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hussard rouge detoureAt Jean Gaborit we go to great lengths to ensure that our historical reenactment boots are the genuine article, authentic down to the tiniest detail. It’s not always easy. Generations pass, old skills and methods die out, and the paintings and photos we’re left to work from seldom include the sorts of details a boot-maker needs to turn out a faithful reproduction. Every era and style presents its challenges, of course, but by far the most challenging style we have ever been asked to make are our Hessian boots, also known as the Hussar.

These were the boots worn with such élan by the light cavalry units known as the Hussars during the Napoleonic Wars. Tall and polished, with their ornamental tassels and their neat lines of pleated leather across the instep, they accented the Hussars’ colorful dress uniforms perfectly. They were the last world in masculine style and elegance in the ballroom, while field versions of the boots were worn in history’s greatest cavalry charges.

The original design came from eastern Europe probably Hungary, and the flamboyant, hard-riding cavalry troops of King Matthias Corvinus in the 15th century. Known as Hussars, they cut such a dash in fending off the advancing Ottoman armies and were so highly regarded as a fighting force that their light-and-fast tactics and distinctive style of dress became de rigueur among elite cavalry troops throughout Europe.

By the time of the Napoleonic Wars, all of the great powers – France, England, Austria and Russia – had Hussar regiments in their armies. Hussars’ reputations for being dashing, if reckless, adventurers – a Hussar who is not dead by the age of thirty is a blackguard, or so the saying went – gave their look and style, and especially their boots, an undeniable cachet. Fashionable boot makers in Paris and London took up the cause, made the finest Hessian boots that money could buy, and elevated the method of pleating the instep into an art form.HUSSARD DOUCHEZ

Alas, two hundred years later it is a lost art form, or very nearly so, as we discovered when we decided to create an authentic pair of these elegant period boots ourselves. While it would have been no problem to fashion something that superficially resembles the boots you see in old paintings, we wanted to do better than that – to reproduce faithfully a pair of authentic Hessian dress boots that would have drawn an approving nod from the Comte de La Salle himself, the impetuous Hussar general who epitomized the age and died in a valiant charge at the Battle of Wagram in 1809.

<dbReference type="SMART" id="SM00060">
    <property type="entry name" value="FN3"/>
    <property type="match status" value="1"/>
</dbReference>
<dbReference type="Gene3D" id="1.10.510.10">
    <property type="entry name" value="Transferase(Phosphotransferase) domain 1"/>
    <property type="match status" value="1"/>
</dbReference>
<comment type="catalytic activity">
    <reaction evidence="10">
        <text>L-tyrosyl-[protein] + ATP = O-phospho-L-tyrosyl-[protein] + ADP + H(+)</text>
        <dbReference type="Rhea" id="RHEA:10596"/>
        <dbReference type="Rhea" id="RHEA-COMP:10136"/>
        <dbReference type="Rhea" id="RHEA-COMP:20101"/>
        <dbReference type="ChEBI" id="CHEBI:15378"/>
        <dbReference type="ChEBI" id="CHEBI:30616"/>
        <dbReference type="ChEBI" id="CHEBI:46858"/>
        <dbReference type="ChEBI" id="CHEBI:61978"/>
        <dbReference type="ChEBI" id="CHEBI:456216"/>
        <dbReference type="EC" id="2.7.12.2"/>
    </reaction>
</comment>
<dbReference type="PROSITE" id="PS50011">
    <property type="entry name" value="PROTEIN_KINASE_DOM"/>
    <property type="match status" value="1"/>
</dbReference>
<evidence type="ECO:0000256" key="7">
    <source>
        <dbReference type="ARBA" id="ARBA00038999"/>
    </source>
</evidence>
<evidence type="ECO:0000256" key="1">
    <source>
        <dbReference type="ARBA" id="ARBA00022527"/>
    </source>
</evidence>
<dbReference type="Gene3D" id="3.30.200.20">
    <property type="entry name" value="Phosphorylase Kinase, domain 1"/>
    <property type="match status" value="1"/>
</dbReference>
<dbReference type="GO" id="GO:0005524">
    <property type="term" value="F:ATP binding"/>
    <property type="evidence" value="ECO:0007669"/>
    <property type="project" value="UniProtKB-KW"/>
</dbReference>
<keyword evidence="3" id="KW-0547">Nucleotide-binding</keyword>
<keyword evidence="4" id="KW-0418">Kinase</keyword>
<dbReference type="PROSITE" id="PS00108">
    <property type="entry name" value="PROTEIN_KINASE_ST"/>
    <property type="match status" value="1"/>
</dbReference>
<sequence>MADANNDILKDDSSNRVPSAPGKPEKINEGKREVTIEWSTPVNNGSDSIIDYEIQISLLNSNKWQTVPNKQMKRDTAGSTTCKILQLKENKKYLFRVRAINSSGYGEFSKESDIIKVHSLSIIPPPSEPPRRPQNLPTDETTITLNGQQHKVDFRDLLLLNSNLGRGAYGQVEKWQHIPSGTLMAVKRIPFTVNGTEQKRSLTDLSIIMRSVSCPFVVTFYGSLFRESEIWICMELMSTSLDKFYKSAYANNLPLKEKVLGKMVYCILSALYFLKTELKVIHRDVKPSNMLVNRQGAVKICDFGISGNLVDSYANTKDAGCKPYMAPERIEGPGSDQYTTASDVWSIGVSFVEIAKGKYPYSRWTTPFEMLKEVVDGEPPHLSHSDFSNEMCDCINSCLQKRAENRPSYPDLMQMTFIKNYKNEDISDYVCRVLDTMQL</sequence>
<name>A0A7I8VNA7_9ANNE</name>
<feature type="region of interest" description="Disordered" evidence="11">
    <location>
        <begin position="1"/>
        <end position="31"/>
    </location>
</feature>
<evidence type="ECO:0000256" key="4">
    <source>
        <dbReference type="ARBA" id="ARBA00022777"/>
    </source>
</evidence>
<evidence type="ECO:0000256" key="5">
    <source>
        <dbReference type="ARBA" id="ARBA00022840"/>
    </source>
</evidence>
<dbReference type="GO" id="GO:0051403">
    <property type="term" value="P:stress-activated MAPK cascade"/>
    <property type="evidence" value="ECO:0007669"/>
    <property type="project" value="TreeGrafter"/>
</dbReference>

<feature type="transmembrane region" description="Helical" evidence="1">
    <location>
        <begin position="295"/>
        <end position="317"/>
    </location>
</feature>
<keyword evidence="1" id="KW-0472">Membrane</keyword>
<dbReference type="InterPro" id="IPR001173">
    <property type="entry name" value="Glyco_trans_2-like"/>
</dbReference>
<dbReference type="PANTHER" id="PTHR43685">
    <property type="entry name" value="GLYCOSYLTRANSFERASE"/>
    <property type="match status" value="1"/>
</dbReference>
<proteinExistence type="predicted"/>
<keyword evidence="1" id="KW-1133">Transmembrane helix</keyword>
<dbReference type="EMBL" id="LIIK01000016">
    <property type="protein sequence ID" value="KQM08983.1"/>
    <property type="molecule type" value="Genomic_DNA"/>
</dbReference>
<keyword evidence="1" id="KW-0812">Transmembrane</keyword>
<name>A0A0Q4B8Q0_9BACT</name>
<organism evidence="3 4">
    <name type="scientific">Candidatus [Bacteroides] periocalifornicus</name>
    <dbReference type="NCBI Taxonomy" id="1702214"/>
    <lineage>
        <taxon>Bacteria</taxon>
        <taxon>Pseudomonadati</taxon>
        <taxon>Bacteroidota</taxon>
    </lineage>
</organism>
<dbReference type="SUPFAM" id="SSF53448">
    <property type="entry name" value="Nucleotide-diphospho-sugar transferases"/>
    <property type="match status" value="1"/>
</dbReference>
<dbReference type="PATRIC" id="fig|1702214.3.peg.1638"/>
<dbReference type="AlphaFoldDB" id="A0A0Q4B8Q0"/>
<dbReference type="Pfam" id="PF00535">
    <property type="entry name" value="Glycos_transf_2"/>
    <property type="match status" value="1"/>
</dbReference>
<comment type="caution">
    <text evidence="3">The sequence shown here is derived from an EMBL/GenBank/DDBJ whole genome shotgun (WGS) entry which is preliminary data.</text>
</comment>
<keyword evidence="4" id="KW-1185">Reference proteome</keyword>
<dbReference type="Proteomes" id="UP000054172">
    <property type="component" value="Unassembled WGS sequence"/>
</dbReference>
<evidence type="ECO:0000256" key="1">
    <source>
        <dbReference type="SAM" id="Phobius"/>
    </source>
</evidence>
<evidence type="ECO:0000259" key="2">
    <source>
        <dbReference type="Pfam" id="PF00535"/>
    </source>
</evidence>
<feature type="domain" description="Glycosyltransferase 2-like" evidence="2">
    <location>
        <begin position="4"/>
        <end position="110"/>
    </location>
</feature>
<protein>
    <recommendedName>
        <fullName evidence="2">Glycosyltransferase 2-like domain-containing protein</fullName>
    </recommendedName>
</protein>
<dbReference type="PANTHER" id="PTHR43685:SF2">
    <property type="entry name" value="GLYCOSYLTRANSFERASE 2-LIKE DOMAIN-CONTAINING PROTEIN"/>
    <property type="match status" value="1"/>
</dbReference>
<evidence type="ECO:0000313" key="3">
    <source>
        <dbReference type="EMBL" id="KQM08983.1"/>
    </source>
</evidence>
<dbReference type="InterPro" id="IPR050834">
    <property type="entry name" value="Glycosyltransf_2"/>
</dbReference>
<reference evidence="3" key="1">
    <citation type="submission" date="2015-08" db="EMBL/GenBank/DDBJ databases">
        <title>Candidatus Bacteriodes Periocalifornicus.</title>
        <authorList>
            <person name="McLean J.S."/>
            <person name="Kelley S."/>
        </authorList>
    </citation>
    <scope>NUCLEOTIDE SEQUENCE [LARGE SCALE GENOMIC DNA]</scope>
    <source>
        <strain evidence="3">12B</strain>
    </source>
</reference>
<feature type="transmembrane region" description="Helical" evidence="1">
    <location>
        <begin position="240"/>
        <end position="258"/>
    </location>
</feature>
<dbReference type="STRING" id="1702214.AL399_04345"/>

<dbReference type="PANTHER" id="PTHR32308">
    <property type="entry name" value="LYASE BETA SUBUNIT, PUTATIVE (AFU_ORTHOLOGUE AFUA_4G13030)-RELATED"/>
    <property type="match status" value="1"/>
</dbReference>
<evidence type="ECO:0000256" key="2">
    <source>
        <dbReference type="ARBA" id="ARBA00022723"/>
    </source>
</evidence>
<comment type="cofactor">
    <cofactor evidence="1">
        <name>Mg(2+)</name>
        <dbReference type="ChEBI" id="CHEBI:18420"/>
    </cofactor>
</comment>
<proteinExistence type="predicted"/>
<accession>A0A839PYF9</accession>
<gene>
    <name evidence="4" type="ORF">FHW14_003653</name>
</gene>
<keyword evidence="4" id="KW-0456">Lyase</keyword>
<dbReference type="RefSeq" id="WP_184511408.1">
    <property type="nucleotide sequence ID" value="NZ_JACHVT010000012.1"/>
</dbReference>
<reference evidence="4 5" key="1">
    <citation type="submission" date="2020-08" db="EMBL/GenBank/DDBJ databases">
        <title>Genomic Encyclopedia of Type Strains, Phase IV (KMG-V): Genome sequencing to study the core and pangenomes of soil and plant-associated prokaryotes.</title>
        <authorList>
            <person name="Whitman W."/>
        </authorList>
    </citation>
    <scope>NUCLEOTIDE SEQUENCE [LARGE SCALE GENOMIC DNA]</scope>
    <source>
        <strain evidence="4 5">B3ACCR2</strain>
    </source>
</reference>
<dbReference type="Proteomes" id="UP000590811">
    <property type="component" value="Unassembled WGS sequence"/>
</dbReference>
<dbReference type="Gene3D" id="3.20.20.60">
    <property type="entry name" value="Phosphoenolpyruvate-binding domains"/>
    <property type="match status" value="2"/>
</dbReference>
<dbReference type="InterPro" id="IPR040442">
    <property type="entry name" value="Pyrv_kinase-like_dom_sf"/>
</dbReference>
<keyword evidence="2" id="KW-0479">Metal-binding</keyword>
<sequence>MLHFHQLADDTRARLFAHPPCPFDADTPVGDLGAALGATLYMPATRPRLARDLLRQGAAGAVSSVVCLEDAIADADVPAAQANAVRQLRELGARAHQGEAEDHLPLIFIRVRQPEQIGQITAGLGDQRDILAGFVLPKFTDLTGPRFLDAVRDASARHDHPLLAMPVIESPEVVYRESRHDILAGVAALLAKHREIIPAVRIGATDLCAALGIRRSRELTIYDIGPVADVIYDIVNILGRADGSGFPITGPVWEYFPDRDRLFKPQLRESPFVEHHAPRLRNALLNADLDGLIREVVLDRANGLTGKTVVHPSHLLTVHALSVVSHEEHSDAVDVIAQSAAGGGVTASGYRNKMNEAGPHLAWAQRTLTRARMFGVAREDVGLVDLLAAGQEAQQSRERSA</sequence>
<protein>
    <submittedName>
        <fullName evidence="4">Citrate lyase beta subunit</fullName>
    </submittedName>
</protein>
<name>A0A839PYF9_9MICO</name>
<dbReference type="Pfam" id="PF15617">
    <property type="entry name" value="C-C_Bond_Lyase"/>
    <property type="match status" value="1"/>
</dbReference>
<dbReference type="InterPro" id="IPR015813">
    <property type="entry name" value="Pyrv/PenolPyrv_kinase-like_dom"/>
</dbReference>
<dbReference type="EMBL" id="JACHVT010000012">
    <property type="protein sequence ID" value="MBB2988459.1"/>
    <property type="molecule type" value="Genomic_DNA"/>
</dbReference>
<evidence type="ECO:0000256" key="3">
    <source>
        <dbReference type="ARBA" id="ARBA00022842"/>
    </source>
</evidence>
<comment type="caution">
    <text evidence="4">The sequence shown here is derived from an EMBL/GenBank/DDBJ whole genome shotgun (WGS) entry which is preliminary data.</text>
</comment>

To do so meant an eighteen month odyssey of painstaking research and countless late-night hours of trial and error in our workshop to revive this lost art. Our initial challenge was to define the correct last shape for the foot. Lithographic prints and paintings never seem to show any detail when it comes to footwear. Fortunately we managed to locate some photos of the remains of boots removed from one of the mass graves of La Grande Armee during the terrible retreat from Russia. These photos, along with information supplied by the Musée de l’Armée at Les Invalides, enabled us to prepare a series of wooden prototype lasts and gave us our start.

After further research we settled on a ‘duck bill’ shape to the toe box and a wide taper from this to the ball of the foot. Heel height was another issue that had to be addressed. Most of the boots recovered from the bodies in the charnier were a modern size 3 or 4, so reproducing the correct proportions for today’s average foot size of 8 or 9 was quite tricky. Eventually we settled on a two-inch heel.

After several weeks of mainly evenings and weekends spent perfecting the lasts, we were ready to make our first attempts as producing a boot – but without the pleats. That was a complication we would deal with later.

Patterns prepared and leather cut, we blocked the first pair on the vamp crimper. They required quite a large piece of leather, well beyond the size of most of the lasts we crimp, a long moment in the steamer and 24 hours on the crimper, drying then closing the lasting of this first pair was great fun !

Whilst all of this was going on we began looking for a workable solution for forming the pleats. Here we got lucky. Via the internet we managed to get in contact with an old gentleman living in the USA who remembered as a very young man listening to his grandfather tell a story about how in his youth he had watched the boot makers in his native Hungary making this type of boot and forming the distinctive pleats.

His simple description of the technique used started us down the right road. We had another piece of luck not long afterwards when, while visiting a well known shoe museum in the UK and talking to the curator, we learned they had a collection of photos, measurements and notes about these same techniques.

Using the information we made up our jig and attempted to pleat our first instep. It proved to be a lot more difficult than we could have imagined, and so back to the drawing board !

After a lot of thought and consideration we decided on the option of fully leather lining the boot, effectively making the boot twice, the first assembly without the pleats then disassembly adding the pleats then a final lasting to produce the boot as seen in the photo below.

The results, we think, were worth the effort – a pair of faithfully reproduced Hessian boots using the traditional techniques but with the added comfort of a full leather lining, they are both robust and elegant. To date we have made them in black, green and claret leather, the latter to match the evening dress uniforms.  You can order yours here.